Ethics-Legal and Moral

  1. My Dad's wife (85y/o) does the driving. I am of the opinion she has some form of dementia. I have worked in a few homes that specialize in dementia and Alzheimers and have noticed she has quite a few of the traits. I have spoken with my Dad's Dr and he stated he has noticed she has traits also. In the last year and one half she has been involved in two minor fender benders. My sister rode with her a while back and almost wet herself. I talked with her oldest son about my concerns and he asked my Dad if she was that bad of a driver. My Dad, who knows better, said no, so the son took her to get her license renewed. Her side of the family doesn't believe (or want too) she has any dementia, but my Dad has finally admitted he believes she does (it has progressed). I have told him she should see her Dr as their are medications that might help, but he refuses. I think he is concerned that if she is diagnosed the Dr will forbid her to drive and my Dad is not physically able to although he has a license. Morally, I feel I should notify the authorities, I wouldn't want a death to result because of my silence. Legally, what is expected of me once I become an LPN? My mind is really clouded because this pertains to family. Thanks for any responses.
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  2. 11 Comments

  3. by   itsme
    I dont know about legally, but I would tell some sort of authority. If she is not a safe driver she shouldnt be driving. We had to remove the battery from my grandmas car, she got lost going one mile to town. She never figured out the battery was missing- just thought the car was "broke down" and never drove after that! About a month later she had to be admitted to a LTC facilty and did pass away about two months later. Dementia can be a fast progressing disease. Letting her drive to make dad feel better is not worth the chance on her getting seriously hurt or hurting somone else.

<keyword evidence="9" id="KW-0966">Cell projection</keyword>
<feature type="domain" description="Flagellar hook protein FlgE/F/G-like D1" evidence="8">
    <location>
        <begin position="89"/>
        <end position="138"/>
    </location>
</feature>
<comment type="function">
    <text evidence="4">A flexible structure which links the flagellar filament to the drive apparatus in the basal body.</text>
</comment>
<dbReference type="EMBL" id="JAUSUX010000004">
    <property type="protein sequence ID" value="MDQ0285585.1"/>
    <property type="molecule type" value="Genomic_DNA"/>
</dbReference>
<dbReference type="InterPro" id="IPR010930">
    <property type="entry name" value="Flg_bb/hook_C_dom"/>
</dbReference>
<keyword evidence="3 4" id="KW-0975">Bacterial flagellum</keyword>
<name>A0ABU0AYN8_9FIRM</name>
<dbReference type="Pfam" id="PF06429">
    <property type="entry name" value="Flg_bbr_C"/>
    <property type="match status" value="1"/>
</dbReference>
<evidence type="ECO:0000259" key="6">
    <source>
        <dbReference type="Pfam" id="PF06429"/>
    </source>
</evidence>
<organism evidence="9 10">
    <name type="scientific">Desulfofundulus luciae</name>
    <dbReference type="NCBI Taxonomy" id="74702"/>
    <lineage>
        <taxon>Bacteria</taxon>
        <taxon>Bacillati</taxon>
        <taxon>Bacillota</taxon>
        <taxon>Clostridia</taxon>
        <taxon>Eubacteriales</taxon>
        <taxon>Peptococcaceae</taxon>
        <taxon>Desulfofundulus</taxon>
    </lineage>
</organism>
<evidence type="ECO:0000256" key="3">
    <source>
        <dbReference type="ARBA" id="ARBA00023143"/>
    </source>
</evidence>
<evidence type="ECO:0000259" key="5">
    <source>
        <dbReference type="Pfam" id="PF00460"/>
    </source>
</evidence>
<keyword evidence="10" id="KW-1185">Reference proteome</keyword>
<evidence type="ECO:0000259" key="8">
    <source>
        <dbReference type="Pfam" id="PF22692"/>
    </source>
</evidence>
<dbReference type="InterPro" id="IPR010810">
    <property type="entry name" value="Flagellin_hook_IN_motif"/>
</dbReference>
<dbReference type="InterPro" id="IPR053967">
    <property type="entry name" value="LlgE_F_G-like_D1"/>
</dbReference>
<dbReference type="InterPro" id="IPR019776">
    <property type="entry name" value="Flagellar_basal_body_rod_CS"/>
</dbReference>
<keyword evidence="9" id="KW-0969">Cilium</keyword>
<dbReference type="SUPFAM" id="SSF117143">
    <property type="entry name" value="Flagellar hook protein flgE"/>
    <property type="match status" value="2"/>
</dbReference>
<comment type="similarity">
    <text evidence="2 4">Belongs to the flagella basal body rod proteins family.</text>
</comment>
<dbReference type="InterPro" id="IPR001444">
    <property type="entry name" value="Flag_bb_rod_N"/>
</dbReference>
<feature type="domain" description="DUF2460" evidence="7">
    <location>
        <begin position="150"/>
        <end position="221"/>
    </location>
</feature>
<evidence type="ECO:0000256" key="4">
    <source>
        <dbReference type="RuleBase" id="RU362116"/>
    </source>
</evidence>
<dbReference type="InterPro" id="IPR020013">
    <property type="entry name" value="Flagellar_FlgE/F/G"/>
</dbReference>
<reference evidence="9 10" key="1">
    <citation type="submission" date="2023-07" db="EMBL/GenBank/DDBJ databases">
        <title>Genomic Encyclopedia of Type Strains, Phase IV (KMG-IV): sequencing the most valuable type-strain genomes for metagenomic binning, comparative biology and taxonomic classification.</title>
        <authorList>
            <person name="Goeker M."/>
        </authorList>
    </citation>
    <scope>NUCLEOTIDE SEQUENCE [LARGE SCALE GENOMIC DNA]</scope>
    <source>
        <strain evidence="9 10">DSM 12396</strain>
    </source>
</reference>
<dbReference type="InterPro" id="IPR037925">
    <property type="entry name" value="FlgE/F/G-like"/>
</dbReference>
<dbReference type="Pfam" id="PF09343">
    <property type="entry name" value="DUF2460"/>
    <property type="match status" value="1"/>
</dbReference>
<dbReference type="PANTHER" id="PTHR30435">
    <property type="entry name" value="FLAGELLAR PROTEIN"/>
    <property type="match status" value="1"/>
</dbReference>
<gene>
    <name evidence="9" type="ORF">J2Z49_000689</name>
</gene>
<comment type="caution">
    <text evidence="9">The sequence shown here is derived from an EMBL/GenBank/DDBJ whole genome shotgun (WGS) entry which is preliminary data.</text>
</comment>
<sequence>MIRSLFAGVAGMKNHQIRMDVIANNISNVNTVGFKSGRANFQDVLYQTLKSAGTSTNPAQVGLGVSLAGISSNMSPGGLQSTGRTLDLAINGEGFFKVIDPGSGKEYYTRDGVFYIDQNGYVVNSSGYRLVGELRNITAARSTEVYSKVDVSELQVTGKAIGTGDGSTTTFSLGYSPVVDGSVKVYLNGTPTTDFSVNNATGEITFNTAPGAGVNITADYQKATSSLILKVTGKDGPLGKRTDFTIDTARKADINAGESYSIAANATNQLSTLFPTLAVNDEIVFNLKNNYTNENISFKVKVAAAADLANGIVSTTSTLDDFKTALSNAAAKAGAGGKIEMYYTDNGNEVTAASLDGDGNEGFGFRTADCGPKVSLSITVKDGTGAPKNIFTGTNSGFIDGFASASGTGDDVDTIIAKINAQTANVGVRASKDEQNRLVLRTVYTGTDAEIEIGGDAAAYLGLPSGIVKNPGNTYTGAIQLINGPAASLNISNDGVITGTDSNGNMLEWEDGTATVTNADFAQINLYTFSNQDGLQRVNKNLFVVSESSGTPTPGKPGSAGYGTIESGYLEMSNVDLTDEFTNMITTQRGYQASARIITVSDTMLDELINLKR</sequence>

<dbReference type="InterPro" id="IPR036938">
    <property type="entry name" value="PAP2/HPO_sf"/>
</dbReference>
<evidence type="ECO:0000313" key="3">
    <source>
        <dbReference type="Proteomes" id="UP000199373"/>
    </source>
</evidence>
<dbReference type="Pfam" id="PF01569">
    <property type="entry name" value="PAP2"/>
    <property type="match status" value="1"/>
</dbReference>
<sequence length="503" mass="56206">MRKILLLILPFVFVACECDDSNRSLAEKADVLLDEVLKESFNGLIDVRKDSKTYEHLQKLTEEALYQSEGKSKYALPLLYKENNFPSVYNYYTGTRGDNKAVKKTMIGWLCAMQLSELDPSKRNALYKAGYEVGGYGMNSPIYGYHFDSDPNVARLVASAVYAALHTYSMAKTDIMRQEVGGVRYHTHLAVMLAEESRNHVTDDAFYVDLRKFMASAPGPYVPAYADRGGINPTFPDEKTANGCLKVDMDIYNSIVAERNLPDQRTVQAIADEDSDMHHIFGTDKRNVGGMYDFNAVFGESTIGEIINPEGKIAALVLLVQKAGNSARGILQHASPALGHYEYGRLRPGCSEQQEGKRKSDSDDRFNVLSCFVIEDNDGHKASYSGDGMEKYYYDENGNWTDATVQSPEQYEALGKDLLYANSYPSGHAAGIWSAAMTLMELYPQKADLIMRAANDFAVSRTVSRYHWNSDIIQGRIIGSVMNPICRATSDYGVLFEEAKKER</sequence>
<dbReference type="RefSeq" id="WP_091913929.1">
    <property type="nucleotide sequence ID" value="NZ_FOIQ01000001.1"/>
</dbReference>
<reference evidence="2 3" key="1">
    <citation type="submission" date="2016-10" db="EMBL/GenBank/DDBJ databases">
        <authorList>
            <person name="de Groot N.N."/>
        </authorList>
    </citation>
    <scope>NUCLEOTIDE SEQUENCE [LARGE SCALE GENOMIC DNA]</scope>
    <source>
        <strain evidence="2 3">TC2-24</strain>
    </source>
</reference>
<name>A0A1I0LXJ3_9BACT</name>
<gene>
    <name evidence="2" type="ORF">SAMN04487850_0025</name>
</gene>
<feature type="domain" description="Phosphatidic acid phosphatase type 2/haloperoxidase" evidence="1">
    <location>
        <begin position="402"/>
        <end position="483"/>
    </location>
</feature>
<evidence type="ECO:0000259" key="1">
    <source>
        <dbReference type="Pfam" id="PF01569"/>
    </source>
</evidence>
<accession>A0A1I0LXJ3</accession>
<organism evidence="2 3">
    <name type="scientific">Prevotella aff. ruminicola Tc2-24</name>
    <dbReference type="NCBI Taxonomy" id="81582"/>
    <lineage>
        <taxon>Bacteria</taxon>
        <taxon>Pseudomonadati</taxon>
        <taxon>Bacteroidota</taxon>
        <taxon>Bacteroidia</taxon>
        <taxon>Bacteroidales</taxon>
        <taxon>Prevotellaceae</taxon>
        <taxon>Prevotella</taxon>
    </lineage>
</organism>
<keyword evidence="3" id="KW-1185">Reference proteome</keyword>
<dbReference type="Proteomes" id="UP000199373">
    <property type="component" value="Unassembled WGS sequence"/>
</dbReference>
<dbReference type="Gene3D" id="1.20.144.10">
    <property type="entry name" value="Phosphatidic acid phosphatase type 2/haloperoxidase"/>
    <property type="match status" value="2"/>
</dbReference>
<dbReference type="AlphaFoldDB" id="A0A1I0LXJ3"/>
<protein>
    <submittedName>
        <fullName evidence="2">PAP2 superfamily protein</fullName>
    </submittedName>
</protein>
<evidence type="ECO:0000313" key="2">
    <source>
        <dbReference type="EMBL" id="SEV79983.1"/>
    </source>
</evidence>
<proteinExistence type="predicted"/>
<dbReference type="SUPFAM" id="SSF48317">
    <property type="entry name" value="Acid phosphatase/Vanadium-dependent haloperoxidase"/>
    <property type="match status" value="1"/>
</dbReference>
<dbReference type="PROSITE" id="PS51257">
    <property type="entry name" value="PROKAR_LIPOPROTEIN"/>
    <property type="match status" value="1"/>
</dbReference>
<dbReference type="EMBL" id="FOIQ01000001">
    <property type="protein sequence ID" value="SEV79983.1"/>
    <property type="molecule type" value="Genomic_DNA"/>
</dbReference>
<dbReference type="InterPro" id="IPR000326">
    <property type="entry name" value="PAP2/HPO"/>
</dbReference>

4. by   Katnip
    We had to take the car from my in-laws. It was painful, but they were both getting dangerous.

    Their neighbor continued to drive with dementia and hit a woman pushing a stoller. Fortunately the woman and her baby weren't seriously injured.

    Some states do require doctors to report demtia to the DMV. Why not call your local DMV/MVA and ask them what to do?

    If the woman is dangerous, then she shouldn't be driving. Did she pass her test?
  5. by   colleen10
    With the recent events in Santa Monica I can't imagine not having someone examine your step-mother to see if she is still capable of driving. Perhaps you can broach the subject with the rest of your family by using what has happened there as a spring board.

    When was the driving examination that her son took her to and what were the results? I guess she passed but did she have trouble with any aspects of the exam or was she having a moment of lucidity that allowed her to pass?

    There was just a story in my local paper that said in Pennsylvania there are one of two ways to report an elderly driver that you think should perhaps turn the keys in. Family members can either turn the person in to the DMV and have them retested or their family practioner can examine them and specify that they should loose their license all together or have a restricted license.

    Perhaps you can try one of these avenues.
  6. by   Ms.Hobbes